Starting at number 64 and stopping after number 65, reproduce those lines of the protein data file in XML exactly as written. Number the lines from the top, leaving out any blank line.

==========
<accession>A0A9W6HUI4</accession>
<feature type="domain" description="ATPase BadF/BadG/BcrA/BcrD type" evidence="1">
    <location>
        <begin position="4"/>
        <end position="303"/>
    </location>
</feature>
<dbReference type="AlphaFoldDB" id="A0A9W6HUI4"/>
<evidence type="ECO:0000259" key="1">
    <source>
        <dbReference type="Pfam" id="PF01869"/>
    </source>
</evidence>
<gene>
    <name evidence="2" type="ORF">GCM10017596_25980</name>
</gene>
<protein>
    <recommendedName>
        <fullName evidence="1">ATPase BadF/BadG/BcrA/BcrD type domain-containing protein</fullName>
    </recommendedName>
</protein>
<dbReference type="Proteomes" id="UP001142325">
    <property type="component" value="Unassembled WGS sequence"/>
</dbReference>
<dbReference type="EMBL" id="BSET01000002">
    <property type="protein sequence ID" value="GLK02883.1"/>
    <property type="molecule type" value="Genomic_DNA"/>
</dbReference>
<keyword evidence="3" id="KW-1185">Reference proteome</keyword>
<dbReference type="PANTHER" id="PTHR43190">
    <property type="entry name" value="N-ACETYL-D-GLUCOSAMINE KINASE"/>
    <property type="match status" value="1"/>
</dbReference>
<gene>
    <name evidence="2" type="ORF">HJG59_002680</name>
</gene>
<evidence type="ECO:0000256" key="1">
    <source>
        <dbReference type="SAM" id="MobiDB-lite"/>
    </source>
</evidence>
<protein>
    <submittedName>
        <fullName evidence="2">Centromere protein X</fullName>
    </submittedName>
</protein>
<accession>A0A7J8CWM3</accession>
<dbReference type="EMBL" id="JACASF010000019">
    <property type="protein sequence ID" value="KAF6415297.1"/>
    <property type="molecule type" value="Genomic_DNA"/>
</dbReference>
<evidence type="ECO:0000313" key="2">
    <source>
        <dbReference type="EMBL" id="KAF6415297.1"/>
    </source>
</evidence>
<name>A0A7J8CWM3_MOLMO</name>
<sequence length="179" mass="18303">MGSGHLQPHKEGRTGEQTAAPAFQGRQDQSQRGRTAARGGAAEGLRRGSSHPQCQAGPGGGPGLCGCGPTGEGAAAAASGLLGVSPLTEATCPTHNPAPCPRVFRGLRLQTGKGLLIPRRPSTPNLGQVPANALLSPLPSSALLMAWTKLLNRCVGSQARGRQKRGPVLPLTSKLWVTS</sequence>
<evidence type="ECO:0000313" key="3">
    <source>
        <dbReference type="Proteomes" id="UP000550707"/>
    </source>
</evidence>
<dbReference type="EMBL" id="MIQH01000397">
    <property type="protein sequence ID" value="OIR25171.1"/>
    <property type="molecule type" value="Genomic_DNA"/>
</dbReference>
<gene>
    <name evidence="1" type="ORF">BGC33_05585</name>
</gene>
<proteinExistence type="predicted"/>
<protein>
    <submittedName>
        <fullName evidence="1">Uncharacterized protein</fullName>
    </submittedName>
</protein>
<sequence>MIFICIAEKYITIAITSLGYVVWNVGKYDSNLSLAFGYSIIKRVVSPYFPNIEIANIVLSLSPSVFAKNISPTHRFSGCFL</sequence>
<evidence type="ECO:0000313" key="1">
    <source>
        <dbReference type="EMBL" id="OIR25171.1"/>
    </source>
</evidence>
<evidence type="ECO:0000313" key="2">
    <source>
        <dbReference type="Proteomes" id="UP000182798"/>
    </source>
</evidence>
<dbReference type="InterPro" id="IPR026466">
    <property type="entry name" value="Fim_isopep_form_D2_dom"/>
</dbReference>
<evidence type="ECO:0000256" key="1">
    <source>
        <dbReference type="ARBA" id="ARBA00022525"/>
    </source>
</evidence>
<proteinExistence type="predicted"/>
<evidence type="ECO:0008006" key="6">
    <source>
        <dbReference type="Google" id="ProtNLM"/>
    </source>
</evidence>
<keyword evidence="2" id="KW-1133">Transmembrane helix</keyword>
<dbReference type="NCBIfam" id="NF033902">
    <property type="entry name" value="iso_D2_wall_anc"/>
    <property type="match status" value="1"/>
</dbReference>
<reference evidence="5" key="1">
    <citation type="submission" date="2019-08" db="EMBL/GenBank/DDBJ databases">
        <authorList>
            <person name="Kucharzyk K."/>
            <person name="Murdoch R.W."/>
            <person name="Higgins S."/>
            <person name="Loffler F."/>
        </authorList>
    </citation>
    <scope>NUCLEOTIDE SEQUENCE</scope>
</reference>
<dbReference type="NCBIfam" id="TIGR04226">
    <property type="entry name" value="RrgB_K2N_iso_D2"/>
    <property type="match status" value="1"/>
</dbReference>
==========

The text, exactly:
<dbReference type="EMBL" id="MIQH01000397">
    <property type="protein sequence ID" value="OIR25171.1"/>